Play for Shared Humanity

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Happy 2021! I think I can still say that, right?

What a year it’s been already. I knew that everything wasn’t going to magically go back to normal when we closed the books on 2020. However, I think we could’ve all gone without an attempted coup on our Capitol just a mere six days into the year.

I feel a surge of hope and optimism from the inauguration of our new President and Vice President this week. It’s not lost on me that those at the insurrection, along with millions of other people in our country feel the complete opposite of what I’m feeling.

There’s a part of me (okay, a huge part of me) that wants to dismiss anyone who considers themselves a Republican/Conservative/Trump supporter. It feels like a dead end to engage with someone who you couldn’t imagine finding common ground.

But if I value connecting with others in our most playful, authentic state, how is that attitude going to achieve that? Spoiler alert: it’s not. It’s also hugely arrogant of me to believe that I know better than those who identify differently on the political spectrum.*

That’s why I decided to step out of my comfort zone and have a conversation with a conservative Christian last year about their views on the pandemic . I used aspects of play to break the ice between us and to structure our conversation with the goal of understanding each other.

It was extremely nerve-wracking, but it was one of the more eye opening experiences I’ve ever had. The process of preparing to talk to her forced me to do more research about my views. She gave me some things to consider and think about, and we found more common ground than I thought. Ultimately I could understand why she believed what she did, even if I didn’t agree with most of her perspectives.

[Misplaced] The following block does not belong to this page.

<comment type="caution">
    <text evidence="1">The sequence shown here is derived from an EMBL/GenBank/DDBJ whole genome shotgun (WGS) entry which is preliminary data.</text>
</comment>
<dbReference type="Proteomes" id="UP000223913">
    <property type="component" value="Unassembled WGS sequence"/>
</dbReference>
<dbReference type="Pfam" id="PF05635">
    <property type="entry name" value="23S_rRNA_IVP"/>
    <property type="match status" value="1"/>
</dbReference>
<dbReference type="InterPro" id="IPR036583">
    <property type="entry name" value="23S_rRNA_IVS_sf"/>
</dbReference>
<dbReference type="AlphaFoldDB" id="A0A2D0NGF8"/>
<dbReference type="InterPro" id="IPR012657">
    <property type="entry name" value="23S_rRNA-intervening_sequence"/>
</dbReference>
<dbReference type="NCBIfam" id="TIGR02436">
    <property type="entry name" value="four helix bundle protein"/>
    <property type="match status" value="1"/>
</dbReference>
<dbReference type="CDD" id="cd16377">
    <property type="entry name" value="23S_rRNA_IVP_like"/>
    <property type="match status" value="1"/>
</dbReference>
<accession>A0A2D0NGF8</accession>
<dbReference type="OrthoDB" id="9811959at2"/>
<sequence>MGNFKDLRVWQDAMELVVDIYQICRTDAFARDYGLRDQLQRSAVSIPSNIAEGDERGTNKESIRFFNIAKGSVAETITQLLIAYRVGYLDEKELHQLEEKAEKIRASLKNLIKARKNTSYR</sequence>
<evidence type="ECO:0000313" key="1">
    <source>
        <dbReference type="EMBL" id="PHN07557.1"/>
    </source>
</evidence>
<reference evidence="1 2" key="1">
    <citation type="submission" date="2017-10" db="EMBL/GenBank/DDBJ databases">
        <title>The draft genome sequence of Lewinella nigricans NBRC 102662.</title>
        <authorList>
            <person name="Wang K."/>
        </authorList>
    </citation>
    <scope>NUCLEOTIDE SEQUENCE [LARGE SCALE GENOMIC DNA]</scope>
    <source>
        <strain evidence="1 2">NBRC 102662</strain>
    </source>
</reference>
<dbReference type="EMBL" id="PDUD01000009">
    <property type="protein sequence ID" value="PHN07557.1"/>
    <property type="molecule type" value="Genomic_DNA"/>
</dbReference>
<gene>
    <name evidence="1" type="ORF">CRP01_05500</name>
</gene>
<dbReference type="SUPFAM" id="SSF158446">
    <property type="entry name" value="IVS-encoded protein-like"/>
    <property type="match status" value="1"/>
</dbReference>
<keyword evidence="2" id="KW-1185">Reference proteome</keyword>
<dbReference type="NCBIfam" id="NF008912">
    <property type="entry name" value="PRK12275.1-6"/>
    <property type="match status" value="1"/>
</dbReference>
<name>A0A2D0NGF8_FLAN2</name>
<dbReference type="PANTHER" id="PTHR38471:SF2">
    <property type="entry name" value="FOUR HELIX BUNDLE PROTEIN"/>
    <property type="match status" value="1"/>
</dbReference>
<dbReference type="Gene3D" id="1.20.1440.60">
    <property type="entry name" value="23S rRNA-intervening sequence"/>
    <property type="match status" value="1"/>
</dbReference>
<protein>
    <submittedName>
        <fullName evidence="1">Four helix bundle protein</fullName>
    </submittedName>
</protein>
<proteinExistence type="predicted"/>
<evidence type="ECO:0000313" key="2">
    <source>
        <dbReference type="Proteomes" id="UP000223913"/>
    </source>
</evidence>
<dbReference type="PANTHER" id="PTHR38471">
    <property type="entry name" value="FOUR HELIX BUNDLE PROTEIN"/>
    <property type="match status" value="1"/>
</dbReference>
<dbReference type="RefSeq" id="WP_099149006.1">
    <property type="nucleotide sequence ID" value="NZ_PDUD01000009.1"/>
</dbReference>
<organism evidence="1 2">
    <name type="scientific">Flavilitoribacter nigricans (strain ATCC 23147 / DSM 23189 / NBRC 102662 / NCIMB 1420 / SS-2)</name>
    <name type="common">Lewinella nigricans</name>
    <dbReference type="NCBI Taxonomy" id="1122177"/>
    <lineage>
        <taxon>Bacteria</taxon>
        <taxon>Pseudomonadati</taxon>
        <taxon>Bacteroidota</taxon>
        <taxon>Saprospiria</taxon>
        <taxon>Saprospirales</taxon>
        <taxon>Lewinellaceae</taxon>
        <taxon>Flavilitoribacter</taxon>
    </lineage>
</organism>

The environment, experiences, people and media you surround yourself with shapes your beliefs. I am no exception. We have to understand how those different factors affect someone’s beliefs to give us a tiny chance at bridging those differences.

That’s why I was so excited to speak with a fellow play colleague who is also doing the work to connect with others who share a different political/world perspective. Jeff Harry is an applied positive psychology coach and speaker who has worked with organizations like Google and Facebook to help their staff infuse more play in their day-to-day. If you follow me on Instagram or Tiktok you may have seen some comedic videos that we’ve collaborated on together.

In the latest episode of The Recess Life podcast we talk about how play can be used as a tool to heal divisions and help us to see our shared humanity. We discuss acknowledging where you are and being clear with yourself before you embark on hard conversations. Jeff dropped so many resources in this episode that you can find in the shownotes.

I hope this episode helps you to see the possibilities for what play can do to help us see our shared humanity. What has been your experience with having these difficult conversations? What can I learn from your approach or perspective?

Here’s where you can listen/watch.

PS. Content warning: Jeff uses a slur word that is used to be dehumanizing towards black people in the context of a story he shares about his life (46:50-47:15).

PPS. Jeff was featured in a Buzzfeed article that you should check out: How to stop wasting time scrolling and start finding joy in play

PPS. My friend and director of the dance group I used to be a part of launched a podcast recently called Magically Mundane Pod. She and her partner explore topics like mental health, culture, relationships and politics. Check it out!

*This is a complicated process. I feel strongly that more time should be spent actually addressing the issues of inequality and racism than constantly trying to understand others and “reach across the aisle.” We only have so much time, but this is a necessary step for myself in order to move forward with more compassion. I hope you spend time figuring out what this journey looks like for you. 

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